Dry Matter Yield, Heading Date, and Plant Mortality of Orchardgrass Subspecies in a Semiarid Environment
- B. Shaun Bushman *,
- Joseph G. Robins and
- Kevin B. Jensen
Orchardgrass (Dactylis glomerata L.) is a highly variable, cool-season forage grass naturalized to nearly every continent. In the semiarid western United States, orchardgrass must produce forage under a semiarid summer season where supplemental irrigation is necessary, survive freezing winter temperatures, and yield when grown with later-maturing legumes. Collection efforts have garnered a diverse array of orchardgrass that includes a number of subspecies, yet none of these have been evaluated for orchardgrass breeding improvement potential in a semiarid cool-season environment. In this study, orchardgrass subspecies from high elevation origins and Mediterranean origins and those considered as ancestral to current cultivars were evaluated from dry matter yield (DMY), heading date, and plant mortality under irrigation and under nonirrigation. These accessions were compared to the cultivars Potomac, Paiute, and Latar. Accessions of high elevation subspecies and three of four Mediterranean subspecies showed significant plant mortality. The cultivars, subsp. woronowii (Ovcz.) Stebbins & Zohary accessions, and subsp. aschersoniana (Graebn.) Thell. accessions did not have significant plant mortality. Heading dates varied over 22 d, with cultivars among the earliest heading entries. For DMY, two accessions of subsp. woronowii showed equal or greater values than the three cultivars. Accessions with improved DMY and later heading dates over the cultivars were found, with potential to be used in orchardgrass selection and improvement in semiarid, cool-season environments.Please view the pdf by using the Full Text (PDF) link under 'View' to the left.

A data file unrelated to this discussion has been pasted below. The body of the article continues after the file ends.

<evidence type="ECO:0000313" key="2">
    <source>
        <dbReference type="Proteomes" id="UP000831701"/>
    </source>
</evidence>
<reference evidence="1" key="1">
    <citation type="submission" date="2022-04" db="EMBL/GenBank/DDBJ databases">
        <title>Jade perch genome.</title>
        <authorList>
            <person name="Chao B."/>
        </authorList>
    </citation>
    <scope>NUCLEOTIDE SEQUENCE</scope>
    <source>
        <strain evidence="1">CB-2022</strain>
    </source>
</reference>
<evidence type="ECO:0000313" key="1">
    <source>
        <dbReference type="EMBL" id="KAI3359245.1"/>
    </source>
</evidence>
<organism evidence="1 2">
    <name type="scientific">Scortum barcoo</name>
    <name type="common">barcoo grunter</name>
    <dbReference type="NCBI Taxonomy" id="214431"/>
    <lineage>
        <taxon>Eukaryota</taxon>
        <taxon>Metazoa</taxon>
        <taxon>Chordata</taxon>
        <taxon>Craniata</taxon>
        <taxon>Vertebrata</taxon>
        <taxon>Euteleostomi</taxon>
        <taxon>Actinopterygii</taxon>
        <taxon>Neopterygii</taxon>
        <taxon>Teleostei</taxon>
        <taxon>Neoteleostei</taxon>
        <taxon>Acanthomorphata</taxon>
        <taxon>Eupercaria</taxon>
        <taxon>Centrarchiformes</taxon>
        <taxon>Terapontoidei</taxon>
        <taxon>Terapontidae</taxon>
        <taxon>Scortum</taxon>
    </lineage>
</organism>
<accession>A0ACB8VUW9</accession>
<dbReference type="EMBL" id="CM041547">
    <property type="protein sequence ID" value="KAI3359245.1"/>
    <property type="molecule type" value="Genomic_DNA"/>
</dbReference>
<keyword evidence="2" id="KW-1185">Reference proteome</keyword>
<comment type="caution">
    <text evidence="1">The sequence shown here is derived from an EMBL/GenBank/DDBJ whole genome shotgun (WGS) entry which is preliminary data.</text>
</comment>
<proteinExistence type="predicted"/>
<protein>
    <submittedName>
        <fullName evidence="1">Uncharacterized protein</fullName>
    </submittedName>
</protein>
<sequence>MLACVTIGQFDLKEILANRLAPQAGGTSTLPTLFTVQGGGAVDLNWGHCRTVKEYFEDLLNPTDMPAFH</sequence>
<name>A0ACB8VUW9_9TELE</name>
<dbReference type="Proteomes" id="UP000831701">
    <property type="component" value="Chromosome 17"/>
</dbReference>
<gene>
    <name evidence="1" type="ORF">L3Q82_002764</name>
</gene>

Copyright © 2012. . Copyright © by the Crop Science Society of America, Inc.